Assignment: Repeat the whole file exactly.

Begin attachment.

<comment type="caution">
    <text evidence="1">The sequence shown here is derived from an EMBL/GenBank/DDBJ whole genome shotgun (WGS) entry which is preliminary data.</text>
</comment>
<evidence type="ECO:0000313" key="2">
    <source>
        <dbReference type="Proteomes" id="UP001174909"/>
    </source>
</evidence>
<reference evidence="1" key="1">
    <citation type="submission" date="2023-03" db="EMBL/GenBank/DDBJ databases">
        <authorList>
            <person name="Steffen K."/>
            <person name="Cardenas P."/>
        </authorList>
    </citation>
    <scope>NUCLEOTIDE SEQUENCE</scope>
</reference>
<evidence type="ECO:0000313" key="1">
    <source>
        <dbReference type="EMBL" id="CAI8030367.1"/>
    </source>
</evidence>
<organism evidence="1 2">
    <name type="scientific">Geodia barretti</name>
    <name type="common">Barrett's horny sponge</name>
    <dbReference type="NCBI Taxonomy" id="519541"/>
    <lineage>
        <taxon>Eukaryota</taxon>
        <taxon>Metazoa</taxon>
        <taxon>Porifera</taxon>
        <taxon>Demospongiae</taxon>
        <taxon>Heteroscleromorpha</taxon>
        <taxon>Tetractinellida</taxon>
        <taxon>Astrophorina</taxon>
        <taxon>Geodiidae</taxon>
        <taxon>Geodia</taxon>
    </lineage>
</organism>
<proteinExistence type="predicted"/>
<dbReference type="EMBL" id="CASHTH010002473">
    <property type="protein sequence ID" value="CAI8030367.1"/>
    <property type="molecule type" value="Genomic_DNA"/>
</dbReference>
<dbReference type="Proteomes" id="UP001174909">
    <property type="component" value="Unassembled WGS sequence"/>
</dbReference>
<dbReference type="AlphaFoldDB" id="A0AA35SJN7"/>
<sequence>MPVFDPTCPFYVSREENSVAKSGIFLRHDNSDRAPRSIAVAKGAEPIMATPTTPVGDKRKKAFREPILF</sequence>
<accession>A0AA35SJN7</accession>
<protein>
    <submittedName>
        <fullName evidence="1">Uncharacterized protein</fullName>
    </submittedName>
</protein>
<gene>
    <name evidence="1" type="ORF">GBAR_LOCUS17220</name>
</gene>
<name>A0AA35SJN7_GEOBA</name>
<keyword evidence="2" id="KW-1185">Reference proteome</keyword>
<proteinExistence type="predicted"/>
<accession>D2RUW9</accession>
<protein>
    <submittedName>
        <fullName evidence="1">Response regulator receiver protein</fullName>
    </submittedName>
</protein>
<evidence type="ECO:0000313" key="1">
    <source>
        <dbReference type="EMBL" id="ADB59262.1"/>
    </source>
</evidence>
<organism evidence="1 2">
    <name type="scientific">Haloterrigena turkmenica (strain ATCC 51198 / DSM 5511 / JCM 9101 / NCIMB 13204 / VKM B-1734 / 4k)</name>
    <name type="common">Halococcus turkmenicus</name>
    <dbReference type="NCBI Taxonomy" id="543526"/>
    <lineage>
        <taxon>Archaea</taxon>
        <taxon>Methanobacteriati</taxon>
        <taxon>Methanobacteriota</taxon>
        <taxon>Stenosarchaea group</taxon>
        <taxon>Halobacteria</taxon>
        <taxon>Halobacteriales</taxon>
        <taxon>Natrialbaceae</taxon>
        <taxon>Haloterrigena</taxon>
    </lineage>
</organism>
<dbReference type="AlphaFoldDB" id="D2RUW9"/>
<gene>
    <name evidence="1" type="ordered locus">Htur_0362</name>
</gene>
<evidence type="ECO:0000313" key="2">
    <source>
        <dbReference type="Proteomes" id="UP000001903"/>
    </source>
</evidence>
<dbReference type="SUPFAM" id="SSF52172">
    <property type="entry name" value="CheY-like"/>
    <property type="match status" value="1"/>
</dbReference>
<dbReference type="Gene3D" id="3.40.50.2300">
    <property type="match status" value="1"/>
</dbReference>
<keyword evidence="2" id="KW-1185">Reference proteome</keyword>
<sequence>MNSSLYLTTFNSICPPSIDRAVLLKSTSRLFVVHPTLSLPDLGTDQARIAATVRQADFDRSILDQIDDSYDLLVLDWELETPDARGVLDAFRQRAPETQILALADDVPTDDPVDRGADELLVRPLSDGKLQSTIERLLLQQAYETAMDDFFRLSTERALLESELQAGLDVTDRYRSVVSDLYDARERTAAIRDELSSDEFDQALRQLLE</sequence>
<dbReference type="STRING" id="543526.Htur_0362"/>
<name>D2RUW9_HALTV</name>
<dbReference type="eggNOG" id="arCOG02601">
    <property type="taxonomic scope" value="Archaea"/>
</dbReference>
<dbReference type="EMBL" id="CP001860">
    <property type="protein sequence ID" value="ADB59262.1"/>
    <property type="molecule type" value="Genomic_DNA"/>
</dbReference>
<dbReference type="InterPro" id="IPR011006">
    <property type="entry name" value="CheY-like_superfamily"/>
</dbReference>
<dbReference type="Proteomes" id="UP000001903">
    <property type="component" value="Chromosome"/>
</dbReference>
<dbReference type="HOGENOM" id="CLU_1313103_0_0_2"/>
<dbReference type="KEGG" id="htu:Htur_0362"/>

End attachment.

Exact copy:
<comment type="caution">
    <text evidence="1">The sequence shown here is derived from an EMBL/GenBank/DDBJ whole genome shotgun (WGS) entry which is preliminary data.</text>
</comment>
<evidence type="ECO:0000313" key="2">
    <source>
        <dbReference type="Proteomes" id="UP001174909"/>
    </source>
</evidence>
<reference evidence="1" key="1">
    <citation type="submission" date="2023-03" db="EMBL/GenBank/DDBJ databases">
        <authorList>
            <person name="Steffen K."/>
            <person name="Cardenas P."/>
        </authorList>
    </citation>
    <scope>NUCLEOTIDE SEQUENCE</scope>
</reference>
<evidence type="ECO:0000313" key="1">
    <source>
        <dbReference type="EMBL" id="CAI8030367.1"/>
    </source>
</evidence>
<organism evidence="1 2">
    <name type="scientific">Geodia barretti</name>
    <name type="common">Barrett's horny sponge</name>
    <dbReference type="NCBI Taxonomy" id="519541"/>
    <lineage>
        <taxon>Eukaryota</taxon>
        <taxon>Metazoa</taxon>
        <taxon>Porifera</taxon>
        <taxon>Demospongiae</taxon>
        <taxon>Heteroscleromorpha</taxon>
        <taxon>Tetractinellida</taxon>
        <taxon>Astrophorina</taxon>
        <taxon>Geodiidae</taxon>
        <taxon>Geodia</taxon>
    </lineage>
</organism>
<proteinExistence type="predicted"/>
<dbReference type="EMBL" id="CASHTH010002473">
    <property type="protein sequence ID" value="CAI8030367.1"/>
    <property type="molecule type" value="Genomic_DNA"/>
</dbReference>
<dbReference type="Proteomes" id="UP001174909">
    <property type="component" value="Unassembled WGS sequence"/>
</dbReference>
<dbReference type="AlphaFoldDB" id="A0AA35SJN7"/>
<sequence>MPVFDPTCPFYVSREENSVAKSGIFLRHDNSDRAPRSIAVAKGAEPIMATPTTPVGDKRKKAFREPILF</sequence>
<accession>A0AA35SJN7</accession>
<protein>
    <submittedName>
        <fullName evidence="1">Uncharacterized protein</fullName>
    </submittedName>
</protein>
<gene>
    <name evidence="1" type="ORF">GBAR_LOCUS17220</name>
</gene>
<name>A0AA35SJN7_GEOBA</name>
<keyword evidence="2" id="KW-1185">Reference proteome</keyword>
<proteinExistence type="predicted"/>
<accession>D2RUW9</accession>
<protein>
    <submittedName>
        <fullName evidence="1">Response regulator receiver protein</fullName>
    </submittedName>
</protein>
<evidence type="ECO:0000313" key="1">
    <source>
        <dbReference type="EMBL" id="ADB59262.1"/>
    </source>
</evidence>
<organism evidence="1 2">
    <name type="scientific">Haloterrigena turkmenica (strain ATCC 51198 / DSM 5511 / JCM 9101 / NCIMB 13204 / VKM B-1734 / 4k)</name>
    <name type="common">Halococcus turkmenicus</name>
    <dbReference type="NCBI Taxonomy" id="543526"/>
    <lineage>
        <taxon>Archaea</taxon>
        <taxon>Methanobacteriati</taxon>
        <taxon>Methanobacteriota</taxon>
        <taxon>Stenosarchaea group</taxon>
        <taxon>Halobacteria</taxon>
        <taxon>Halobacteriales</taxon>
        <taxon>Natrialbaceae</taxon>
        <taxon>Haloterrigena</taxon>
    </lineage>
</organism>
<dbReference type="AlphaFoldDB" id="D2RUW9"/>
<gene>
    <name evidence="1" type="ordered locus">Htur_0362</name>
</gene>
<evidence type="ECO:0000313" key="2">
    <source>
        <dbReference type="Proteomes" id="UP000001903"/>
    </source>
</evidence>
<dbReference type="SUPFAM" id="SSF52172">
    <property type="entry name" value="CheY-like"/>
    <property type="match status" value="1"/>
</dbReference>
<dbReference type="Gene3D" id="3.40.50.2300">
    <property type="match status" value="1"/>
</dbReference>
<keyword evidence="2" id="KW-1185">Reference proteome</keyword>
<sequence>MNSSLYLTTFNSICPPSIDRAVLLKSTSRLFVVHPTLSLPDLGTDQARIAATVRQADFDRSILDQIDDSYDLLVLDWELETPDARGVLDAFRQRAPETQILALADDVPTDDPVDRGADELLVRPLSDGKLQSTIERLLLQQAYETAMDDFFRLSTERALLESELQAGLDVTDRYRSVVSDLYDARERTAAIRDELSSDEFDQALRQLLE</sequence>
<dbReference type="STRING" id="543526.Htur_0362"/>
<name>D2RUW9_HALTV</name>
<dbReference type="eggNOG" id="arCOG02601">
    <property type="taxonomic scope" value="Archaea"/>
</dbReference>
<dbReference type="EMBL" id="CP001860">
    <property type="protein sequence ID" value="ADB59262.1"/>
    <property type="molecule type" value="Genomic_DNA"/>
</dbReference>
<dbReference type="InterPro" id="IPR011006">
    <property type="entry name" value="CheY-like_superfamily"/>
</dbReference>
<dbReference type="Proteomes" id="UP000001903">
    <property type="component" value="Chromosome"/>
</dbReference>
<dbReference type="HOGENOM" id="CLU_1313103_0_0_2"/>
<dbReference type="KEGG" id="htu:Htur_0362"/>